- Transport express régional
TER is an
acronymfor "Transport Express Régional", the brand name used by France’s national railway company, SNCF, to denote medium-distance passenger rail services within an administrative region of France.
SNCF established the TER system in 1984 to provide a framework for the management of regional passenger services. Since the end of the 1990s, it has been closely coordinated with the regional councils, who sign an agreement with SNCF on the designated routes, the number of connections, the fares and the service levels.
TER services are heavily subsidised by French taxpayers. On average, 72% of the cost is borne by the State and the regional councils, with the travellers paying only about 28% of the cost. This cost tends to increase over time because the regional councils have steadily expanded the number of services.
The low profitability of the TER system is primarily due to the way that the services are used by the travelling public, with commuter traffic in the morning and evening but significant under-utilisation during the rest of the day. In addition, passenger numbers are not particularly high; the trains have an average ridership of only about 66 travellers per train.Fact|date=February 2007
TER trains consist of single or multiple-unit diesel, electric or dual-mode rail cars, as well as some Corail carriages previously used on intercity routes.
Transfer of administration
Seven regions have been experimenting with the transfer of administration of the regional rail network since 1997:
Alsace, the Center, Nord-Pas-de-Calais(the North), Provence-Alpes-Côte d'Azur, Rhône-Alpesand the Pays-de-la-Loire(Loire Valley), and, since January 1999, Limousin.
In 1998, the traffic increased to an average of 4.9% in these seven regions compared with 3.2% in other regions.
A few other regions are in turn signing on conventions intermédiaires in order to prepare for the increasing decentralisation of the network: in particular,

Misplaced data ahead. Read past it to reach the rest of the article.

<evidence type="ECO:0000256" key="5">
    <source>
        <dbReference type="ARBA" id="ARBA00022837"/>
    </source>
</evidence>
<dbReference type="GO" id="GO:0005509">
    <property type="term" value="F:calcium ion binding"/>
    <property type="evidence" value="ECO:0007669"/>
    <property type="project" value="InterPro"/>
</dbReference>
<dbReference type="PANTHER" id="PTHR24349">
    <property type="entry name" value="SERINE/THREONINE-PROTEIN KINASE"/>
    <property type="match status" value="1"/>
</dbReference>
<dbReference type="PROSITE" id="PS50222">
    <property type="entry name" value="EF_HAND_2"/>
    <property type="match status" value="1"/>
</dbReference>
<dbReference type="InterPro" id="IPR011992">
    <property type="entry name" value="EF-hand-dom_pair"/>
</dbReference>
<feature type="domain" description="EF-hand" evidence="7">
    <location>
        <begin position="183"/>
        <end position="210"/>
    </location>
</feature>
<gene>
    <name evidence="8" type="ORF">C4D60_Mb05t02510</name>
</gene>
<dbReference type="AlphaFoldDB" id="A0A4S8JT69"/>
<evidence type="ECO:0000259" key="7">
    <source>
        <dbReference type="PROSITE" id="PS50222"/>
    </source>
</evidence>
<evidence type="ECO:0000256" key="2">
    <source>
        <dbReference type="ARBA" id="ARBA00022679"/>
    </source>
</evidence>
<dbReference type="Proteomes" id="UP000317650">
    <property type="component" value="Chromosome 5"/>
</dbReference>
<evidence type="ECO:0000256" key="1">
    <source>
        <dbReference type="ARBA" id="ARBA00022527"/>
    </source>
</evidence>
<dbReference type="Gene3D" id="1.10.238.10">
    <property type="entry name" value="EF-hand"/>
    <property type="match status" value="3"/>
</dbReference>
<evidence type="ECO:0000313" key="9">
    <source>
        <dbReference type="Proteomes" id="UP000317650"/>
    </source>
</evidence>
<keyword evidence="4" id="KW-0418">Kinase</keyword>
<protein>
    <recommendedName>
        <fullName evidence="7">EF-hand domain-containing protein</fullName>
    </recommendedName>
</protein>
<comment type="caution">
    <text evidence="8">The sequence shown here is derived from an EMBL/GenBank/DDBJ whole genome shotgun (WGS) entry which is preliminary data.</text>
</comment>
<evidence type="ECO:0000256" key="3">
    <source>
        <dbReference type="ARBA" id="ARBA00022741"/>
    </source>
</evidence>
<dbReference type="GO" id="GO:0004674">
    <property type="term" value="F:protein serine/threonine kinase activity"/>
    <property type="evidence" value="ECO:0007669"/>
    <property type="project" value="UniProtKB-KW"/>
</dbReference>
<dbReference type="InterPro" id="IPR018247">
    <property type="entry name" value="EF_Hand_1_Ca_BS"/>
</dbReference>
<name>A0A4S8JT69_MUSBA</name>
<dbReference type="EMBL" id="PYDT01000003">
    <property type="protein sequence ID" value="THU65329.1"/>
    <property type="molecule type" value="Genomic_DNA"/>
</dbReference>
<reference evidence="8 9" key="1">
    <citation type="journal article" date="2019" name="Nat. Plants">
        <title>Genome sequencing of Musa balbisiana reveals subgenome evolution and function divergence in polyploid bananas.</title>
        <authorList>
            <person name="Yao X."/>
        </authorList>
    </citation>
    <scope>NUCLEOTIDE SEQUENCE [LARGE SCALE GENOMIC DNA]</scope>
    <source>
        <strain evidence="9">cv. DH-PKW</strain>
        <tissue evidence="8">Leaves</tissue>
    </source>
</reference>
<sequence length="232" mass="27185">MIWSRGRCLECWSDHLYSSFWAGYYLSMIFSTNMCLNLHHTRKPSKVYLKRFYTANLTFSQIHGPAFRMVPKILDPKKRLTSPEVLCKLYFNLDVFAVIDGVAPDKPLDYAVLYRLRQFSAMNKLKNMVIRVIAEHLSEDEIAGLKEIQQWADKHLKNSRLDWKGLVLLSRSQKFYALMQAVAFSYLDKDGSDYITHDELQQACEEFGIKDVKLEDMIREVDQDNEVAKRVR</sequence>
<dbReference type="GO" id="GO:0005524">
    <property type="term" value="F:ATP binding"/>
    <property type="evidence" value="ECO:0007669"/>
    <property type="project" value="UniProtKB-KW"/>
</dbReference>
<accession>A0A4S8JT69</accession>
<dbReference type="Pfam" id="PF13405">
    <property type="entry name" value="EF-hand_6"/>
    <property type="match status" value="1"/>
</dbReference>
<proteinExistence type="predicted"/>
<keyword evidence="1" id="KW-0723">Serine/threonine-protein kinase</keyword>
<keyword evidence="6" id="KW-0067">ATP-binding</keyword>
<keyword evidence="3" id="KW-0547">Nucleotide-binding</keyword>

Haute-Normandiein September 1997, Midi-Pyrénéesand BurgundyNovember 1997, Picardyin January 1998, and Lorraine in February 1998.
History of the regionalisation of passenger trains
31 March 1994: The publication of the report ‘Régions, SNCF: vers un renouveau du service public’, by the Haenel commission.
4 February 1995: The law of management and development of territory organised the transfer of responsibility of collective transportation in the interest of administrative regions.
19 December 1996: Signing of the first convention with the region of Rhône-Alpes.
Budgets affecting the public rail network
Several figures released by the regions: These figures do not take into account infrastructure expenses.
TER and tourism
The SNCF have designated nine TER services as "trains touristiques" (tourist trains). They are:
* The "Chemins de fer de Corse" (
* The "train des merveilles" (Train of Wonders)
* The "train des gorges de l'Allier" (Allier Gorges train)
* The "Ligne Saint-Gervais-Vallorcine" (Mont-Blanc Express)
* The "Ligne de Cerdagne"/"train jaune" (Yellow Train)
* The "autorail Espérance" (Hope rail car)
* The "Chemin de fer du Blanc-Argent"
* The "train des Alpes" (Alps train)
* The "ligne des hirondelles" (Swallows line)
* [http://www.ter-sncf.com/ TER - official website]
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